There are several myths and difference between solo practitioners and their big law peers, this article breaks a few down.
For many newly graduated lawyers, the dream of being an associate with a big firm is what carries them through three years of school. They would have access to a plethora of resources, help from clerks and paralegals not to mention, a nice salary.
The idea of being assigned a case and working alongside some of the best lawyers in their field is super exciting. Not to mention the added perk of easy access to tons of experience that comes naturally when working with those more experienced than themselves. But what if your personal values and those of that big law firm’s clients don’t line up? Or you required to work on cases or in a practice area that is not as desirable to you. Trying to navigate those differences can be challenging. Different paths work for different people, here are some of the key differences between solo lawyers and their big law counterparts.
Then there are those newly graduated lawyers who choose to follow their dream of running their own practice. There may be a stigma that solo attorneys only choose this route because they couldn’t make it in a big firm. But with any entrepreneur, starting your own business comes from the desire to create your own way, to be your own boss, to have the flexibility to do anything, not necessarily from the inability to find another job.
Choosing this path of being a solo lawyer is not something to take lightly and requires a ton of research and a whole lot of work. The idea that solo lawyers don’t want to work hard as their peers in big law is ridiculous. Starting and managing your own business is a mammoth task!
Creating the business, building a book of business, organizing and setting up an office, networking, marketing… These are just a few of the hundreds of tasks that solo lawyers have to tackle all on their own! A few may have a bit of support staff thanks to where their office is, but even with that little bit of help solo lawyers have to work incredibly hard even before they accept a single client.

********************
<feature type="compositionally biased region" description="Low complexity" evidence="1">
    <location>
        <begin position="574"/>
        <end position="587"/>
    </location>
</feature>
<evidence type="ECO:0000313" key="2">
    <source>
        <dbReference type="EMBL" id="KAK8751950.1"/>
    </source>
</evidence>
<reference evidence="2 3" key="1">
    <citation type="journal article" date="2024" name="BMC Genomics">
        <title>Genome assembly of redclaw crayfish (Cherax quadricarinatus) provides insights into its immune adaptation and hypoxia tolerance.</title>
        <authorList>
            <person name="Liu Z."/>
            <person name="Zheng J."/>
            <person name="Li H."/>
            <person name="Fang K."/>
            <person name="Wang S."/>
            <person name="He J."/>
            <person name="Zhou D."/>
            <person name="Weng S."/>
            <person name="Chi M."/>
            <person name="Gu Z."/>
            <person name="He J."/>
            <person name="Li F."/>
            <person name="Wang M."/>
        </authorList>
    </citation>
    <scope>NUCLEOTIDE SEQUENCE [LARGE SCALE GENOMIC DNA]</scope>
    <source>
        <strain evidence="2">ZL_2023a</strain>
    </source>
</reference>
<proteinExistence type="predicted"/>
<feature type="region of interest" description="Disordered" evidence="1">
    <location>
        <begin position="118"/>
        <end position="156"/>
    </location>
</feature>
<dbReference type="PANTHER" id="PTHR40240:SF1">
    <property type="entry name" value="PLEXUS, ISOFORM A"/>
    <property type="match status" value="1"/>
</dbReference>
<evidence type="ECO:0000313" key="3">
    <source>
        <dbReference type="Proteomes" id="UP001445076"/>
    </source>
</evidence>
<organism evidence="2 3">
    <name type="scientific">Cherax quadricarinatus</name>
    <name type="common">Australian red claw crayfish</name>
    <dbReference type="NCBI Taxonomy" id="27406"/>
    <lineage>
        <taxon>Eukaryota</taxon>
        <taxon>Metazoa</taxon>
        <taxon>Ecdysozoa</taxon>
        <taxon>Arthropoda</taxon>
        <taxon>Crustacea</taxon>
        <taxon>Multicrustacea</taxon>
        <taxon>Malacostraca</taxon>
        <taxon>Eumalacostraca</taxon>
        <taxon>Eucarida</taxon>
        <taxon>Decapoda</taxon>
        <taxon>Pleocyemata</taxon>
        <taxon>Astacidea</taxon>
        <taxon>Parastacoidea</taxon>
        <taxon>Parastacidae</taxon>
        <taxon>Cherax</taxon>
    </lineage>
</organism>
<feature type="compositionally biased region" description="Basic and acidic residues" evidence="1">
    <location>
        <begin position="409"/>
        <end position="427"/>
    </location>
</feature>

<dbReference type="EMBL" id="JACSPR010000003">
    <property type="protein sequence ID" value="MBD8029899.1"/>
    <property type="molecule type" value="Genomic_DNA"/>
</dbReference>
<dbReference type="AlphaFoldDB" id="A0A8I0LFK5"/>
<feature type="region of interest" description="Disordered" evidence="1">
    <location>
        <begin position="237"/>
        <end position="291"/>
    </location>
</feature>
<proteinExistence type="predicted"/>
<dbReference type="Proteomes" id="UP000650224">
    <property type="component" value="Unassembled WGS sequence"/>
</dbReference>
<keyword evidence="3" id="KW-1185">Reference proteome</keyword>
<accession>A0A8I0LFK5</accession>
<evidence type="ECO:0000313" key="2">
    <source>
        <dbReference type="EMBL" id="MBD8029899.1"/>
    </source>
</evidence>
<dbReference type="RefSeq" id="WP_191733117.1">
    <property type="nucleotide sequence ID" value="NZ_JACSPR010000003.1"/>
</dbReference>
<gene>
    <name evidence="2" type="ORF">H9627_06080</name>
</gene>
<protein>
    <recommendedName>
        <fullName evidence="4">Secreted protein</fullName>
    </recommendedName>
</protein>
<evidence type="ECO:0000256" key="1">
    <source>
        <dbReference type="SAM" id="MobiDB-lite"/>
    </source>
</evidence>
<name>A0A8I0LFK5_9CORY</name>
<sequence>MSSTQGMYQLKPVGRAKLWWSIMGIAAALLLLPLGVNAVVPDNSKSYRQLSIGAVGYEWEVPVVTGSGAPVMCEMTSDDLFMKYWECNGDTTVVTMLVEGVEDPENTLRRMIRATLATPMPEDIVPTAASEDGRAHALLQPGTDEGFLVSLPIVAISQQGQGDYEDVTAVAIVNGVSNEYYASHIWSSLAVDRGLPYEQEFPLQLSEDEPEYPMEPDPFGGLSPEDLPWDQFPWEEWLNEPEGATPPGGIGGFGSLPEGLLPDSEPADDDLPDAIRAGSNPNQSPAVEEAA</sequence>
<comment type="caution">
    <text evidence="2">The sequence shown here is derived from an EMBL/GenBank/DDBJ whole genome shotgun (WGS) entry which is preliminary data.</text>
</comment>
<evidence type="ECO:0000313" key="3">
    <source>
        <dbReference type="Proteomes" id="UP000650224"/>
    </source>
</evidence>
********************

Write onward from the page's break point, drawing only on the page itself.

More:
Salary and Hours Worked
Another myth is that solos make less money than their big law counterparts. According to Randall Ryder, the Director of Appellate Advocacy & Lecturer in Law at the University of Minnesota Law School, A successful solo firm will most likely generate six-figures (or close to six-figures) in gross income each year. As long as they know how to manage and organize their budget successfully, they should still have a decent salary to pay themselves after coving expenses.
Is that less amount going to be less than their big firm counterpart? Yes. But at the same time, that also means that the solo attorney probably works fewer hours. This then becomes a big reason why many lawyers take the solo route, trading that massive salary for a lower one, but in return getting more time to spend how they want instead of in the office.
You can’t really be a solo attorney without some basic business skills. Adding another item to a solo’s the evergrowing todo list for solos since most did not go to business school.
That means things masting things like finances, designing a website (and updating it), writing marketing content, perfecting sales skills, client intake (aka customer interactions), marketing/networking, etc.
Another business skill that solo’s have to learn to master is finding help. Just like you didn’t go to business school, you also are not a graphic designer, web developer or social media guru. There is value in having others help you so that your time can be spent where it is needed most, with your clients.